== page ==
Category Archives: centre-periphery relations

Sri Lankan Navy’s “Salute” on February 4th: Thereby A Tale

Somasiri Devendra’s NOTE in The Ceylankan, 25/4, November 2022

On Independence Day, February 4th, this year 2022, , the Sri Lanka Navy fired its traditional “Salute to the Nation” from aboard ship, “Gajabahu”, anchored off Galle Face. In 1951, “Vijaya” had saluted the then Head of State of a self-governing Dominion, (King George VI) while “Gajabahu” saluted the elected Head of State of a Republic.

 

 

 

 

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EM Karunaratne: Doyen of Cricket in Galle

Michael Roberts

EM Karunaratne was a doyen among cricket adminsitrators in Galle and his work is quite appropraitely marked in the Janashakthi Book of Sri Lanka Cricket, 1832-1996 edited by SS Perera in 1999 (sse pp.11-12) …where he is placed among an illustrious list: viz, George Vanderspar, Dr John Rockwood, SP Foenander, P. Saravanamuttu, Robert Senanayake and Gamini Dissanayake.

 

 

 

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The Cricketer Athletes of Ceylon: 1940 and Thereabouts

Michael Roberts

The Janashakthi Book of Sri Lanka Cricket 1832-1996, edited by SS Perera for the Janashakthi organisation of the Schaffter family (Colombo, 1999) has an invaluable photograph within page 206 of the Athletes who represented Ceylon in “what was then an annual contest” (p. 205). This shot has been ‘rekindled’ for digital presentation by David Sansoni of Sydney.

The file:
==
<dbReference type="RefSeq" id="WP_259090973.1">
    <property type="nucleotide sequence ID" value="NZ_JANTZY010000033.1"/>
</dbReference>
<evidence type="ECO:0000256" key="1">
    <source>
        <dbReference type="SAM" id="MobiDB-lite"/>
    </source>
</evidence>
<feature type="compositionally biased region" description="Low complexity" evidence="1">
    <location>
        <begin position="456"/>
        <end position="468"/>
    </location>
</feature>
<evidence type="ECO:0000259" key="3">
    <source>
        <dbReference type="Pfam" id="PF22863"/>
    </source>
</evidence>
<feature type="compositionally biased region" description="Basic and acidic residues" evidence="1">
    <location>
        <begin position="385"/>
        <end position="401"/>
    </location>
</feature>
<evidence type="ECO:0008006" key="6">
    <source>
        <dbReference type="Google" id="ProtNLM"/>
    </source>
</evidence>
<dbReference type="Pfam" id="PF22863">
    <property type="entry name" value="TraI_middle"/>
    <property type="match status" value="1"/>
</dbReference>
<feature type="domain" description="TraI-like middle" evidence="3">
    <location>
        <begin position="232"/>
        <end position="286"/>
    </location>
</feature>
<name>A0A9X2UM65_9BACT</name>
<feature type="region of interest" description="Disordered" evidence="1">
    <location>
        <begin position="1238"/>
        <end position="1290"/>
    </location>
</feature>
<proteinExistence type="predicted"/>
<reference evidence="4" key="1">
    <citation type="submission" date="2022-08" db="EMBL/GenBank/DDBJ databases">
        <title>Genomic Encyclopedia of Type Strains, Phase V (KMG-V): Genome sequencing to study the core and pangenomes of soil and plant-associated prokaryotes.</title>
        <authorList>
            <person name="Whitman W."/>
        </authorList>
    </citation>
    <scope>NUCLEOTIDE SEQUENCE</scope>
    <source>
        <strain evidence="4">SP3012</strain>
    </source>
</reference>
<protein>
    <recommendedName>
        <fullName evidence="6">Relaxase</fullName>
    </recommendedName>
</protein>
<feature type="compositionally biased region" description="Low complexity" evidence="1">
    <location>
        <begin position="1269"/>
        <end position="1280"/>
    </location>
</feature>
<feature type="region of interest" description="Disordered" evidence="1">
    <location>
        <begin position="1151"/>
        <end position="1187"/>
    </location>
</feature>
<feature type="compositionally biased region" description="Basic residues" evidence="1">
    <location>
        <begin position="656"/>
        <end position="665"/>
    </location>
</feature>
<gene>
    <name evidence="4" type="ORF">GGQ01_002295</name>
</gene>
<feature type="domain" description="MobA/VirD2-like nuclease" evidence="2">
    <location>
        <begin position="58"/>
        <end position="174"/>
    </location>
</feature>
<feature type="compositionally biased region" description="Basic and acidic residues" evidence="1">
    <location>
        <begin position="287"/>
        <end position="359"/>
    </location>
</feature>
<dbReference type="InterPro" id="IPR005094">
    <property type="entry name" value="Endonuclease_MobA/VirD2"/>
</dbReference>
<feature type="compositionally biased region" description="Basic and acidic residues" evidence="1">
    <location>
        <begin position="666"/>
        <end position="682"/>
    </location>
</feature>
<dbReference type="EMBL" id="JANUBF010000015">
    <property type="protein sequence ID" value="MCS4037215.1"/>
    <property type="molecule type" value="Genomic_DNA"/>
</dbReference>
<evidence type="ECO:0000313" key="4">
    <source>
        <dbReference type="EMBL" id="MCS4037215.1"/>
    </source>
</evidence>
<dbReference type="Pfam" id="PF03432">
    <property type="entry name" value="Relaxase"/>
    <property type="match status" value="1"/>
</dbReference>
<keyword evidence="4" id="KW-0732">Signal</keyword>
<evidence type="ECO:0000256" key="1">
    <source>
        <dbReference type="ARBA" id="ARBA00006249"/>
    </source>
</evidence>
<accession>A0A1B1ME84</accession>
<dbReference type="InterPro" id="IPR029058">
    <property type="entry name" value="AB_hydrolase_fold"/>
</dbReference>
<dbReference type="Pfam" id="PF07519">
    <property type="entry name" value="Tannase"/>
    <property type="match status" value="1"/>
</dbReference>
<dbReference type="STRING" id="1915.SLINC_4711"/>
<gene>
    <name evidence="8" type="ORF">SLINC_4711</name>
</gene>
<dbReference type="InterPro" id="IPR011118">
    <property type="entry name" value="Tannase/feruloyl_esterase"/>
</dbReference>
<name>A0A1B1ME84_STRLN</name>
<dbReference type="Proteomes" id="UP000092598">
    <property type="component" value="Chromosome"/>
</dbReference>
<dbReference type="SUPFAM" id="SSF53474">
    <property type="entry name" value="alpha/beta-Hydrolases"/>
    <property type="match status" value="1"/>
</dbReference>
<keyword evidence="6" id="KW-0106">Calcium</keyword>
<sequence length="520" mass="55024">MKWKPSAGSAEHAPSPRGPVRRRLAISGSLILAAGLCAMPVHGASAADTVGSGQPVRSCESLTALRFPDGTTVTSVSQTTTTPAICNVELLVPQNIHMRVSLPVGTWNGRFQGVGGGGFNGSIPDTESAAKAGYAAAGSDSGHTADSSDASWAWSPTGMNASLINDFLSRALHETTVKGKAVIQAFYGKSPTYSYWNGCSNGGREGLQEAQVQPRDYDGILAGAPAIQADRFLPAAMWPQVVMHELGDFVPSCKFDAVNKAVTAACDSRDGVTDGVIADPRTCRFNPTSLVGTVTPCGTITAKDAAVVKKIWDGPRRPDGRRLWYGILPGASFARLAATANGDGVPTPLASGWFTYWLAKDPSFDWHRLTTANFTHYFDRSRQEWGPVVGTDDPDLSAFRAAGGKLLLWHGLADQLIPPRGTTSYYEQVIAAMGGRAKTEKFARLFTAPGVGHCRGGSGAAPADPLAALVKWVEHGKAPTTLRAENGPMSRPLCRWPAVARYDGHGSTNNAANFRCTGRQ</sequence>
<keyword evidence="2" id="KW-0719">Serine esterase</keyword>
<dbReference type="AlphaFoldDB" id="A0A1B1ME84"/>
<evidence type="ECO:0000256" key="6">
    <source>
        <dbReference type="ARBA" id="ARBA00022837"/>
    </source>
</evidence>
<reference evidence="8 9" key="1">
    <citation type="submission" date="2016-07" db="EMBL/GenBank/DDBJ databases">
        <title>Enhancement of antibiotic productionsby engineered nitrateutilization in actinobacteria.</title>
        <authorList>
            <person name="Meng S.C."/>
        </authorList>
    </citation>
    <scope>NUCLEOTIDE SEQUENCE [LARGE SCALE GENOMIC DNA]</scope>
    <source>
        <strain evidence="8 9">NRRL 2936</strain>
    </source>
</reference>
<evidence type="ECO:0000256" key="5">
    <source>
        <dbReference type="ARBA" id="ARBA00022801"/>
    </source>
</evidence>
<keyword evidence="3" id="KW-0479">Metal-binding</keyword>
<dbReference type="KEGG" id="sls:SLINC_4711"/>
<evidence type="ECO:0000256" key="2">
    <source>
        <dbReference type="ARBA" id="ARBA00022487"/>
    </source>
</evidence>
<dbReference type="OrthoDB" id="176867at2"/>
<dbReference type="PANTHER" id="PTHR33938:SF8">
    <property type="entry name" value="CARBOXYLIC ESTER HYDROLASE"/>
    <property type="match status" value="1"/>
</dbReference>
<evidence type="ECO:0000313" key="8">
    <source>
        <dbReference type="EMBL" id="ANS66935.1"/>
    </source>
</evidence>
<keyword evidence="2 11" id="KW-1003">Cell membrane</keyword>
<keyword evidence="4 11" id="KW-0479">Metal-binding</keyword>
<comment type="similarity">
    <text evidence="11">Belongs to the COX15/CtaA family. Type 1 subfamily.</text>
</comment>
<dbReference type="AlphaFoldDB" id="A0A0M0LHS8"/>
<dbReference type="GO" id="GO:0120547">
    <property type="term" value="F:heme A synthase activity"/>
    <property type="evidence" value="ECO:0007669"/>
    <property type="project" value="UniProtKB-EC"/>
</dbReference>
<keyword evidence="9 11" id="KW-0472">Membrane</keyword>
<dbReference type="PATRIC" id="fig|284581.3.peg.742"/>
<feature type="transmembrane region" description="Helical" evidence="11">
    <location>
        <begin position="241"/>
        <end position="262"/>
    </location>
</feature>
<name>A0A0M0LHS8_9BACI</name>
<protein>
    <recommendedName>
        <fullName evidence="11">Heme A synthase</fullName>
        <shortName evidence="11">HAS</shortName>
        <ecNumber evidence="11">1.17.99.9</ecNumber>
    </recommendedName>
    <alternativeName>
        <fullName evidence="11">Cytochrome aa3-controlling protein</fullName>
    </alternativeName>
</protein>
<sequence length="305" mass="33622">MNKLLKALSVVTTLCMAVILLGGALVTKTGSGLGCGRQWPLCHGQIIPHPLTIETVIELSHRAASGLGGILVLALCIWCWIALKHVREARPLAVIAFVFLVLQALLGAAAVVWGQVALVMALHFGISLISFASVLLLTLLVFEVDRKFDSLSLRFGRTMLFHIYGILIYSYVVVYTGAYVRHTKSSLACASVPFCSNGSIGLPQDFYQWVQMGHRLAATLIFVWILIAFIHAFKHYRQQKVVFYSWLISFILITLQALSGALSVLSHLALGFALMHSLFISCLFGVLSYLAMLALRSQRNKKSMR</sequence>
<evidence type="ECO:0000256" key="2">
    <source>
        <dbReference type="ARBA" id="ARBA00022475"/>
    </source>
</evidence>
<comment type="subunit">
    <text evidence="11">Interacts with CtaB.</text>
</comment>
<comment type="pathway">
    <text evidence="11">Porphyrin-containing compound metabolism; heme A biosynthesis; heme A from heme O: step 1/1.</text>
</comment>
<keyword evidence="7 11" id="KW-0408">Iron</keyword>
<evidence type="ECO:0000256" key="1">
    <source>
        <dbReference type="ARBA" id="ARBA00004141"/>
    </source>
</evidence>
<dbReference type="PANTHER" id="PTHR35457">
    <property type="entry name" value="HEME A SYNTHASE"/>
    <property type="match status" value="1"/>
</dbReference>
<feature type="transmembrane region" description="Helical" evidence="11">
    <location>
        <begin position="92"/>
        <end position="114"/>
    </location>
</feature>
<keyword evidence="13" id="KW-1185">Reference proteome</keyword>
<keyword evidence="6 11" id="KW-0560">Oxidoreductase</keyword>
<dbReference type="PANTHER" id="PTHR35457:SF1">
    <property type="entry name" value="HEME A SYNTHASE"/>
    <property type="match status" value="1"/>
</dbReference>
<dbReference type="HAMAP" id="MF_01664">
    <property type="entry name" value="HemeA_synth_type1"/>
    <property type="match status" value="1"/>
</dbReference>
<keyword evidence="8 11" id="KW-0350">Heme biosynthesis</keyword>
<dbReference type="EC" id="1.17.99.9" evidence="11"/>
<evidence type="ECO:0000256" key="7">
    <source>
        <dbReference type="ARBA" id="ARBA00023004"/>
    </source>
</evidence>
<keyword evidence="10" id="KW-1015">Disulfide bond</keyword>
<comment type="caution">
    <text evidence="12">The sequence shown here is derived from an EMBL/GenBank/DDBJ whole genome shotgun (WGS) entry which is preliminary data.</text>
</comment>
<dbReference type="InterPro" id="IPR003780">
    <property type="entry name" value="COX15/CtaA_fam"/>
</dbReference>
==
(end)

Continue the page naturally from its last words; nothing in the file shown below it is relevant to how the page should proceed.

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Working on the Book PEOPLE INBETWEEN

Michael Roberts

The ‘discovery’ of the Lorenz Cabinet in the Royal Asiatic Society in the 1980s led me to combine with Percy Colin-Thome[1] and Ismeth Raheem in working up this material into a plan envisaging a  set of books (four volumes).[2] The first in this projected series was drafted by me and came out in 1989 courtesy of Sarvodaya Publishing Services (within the limitations of book production in that period).[3] This book, People Inbetween,  has been out of print for quite a while.

 

 

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The Boers in Ceylon

A NOTE from Wikipedia:  “The Second Boer War (AfrikaansTweede Vryheidsoorloglit. ’Second Freedom War’, 11 October 1899–31 May 1902), also known as the Boer War, the Anglo–Boer War, or the South African War, was a conflict fought between the British Empire and the two Boer Republics (the South African Republic and the Orange Free State) over the Empire’s influence in Southern Africa from 1899 to 1902″ … with the collage below.

 

 

 

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Early Academic Endeavours: Michael Roberts & His D. Phil. Dissertation

Michael Roberts

Rather out of the blue, Avishka Mario Seneviratne approached me seeking access to my first academic work , viz., the D. Phil. dissertation in History that I had secured in Oxford in mid-1965. I have a copy and it is possible there is one at Peradeniya University Library, but it is not widely available.

Mario   

 Milos

 

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The Hill-Country Tamils: Their Shitty-Situation Then … and NOW

Ahilan Kadirgamar, in Daily Mirror, 21 November 2022, where the title reads “Hill-country Tamils and Crisis Times” …. with highlighting imposed by The Editor, Thuppahi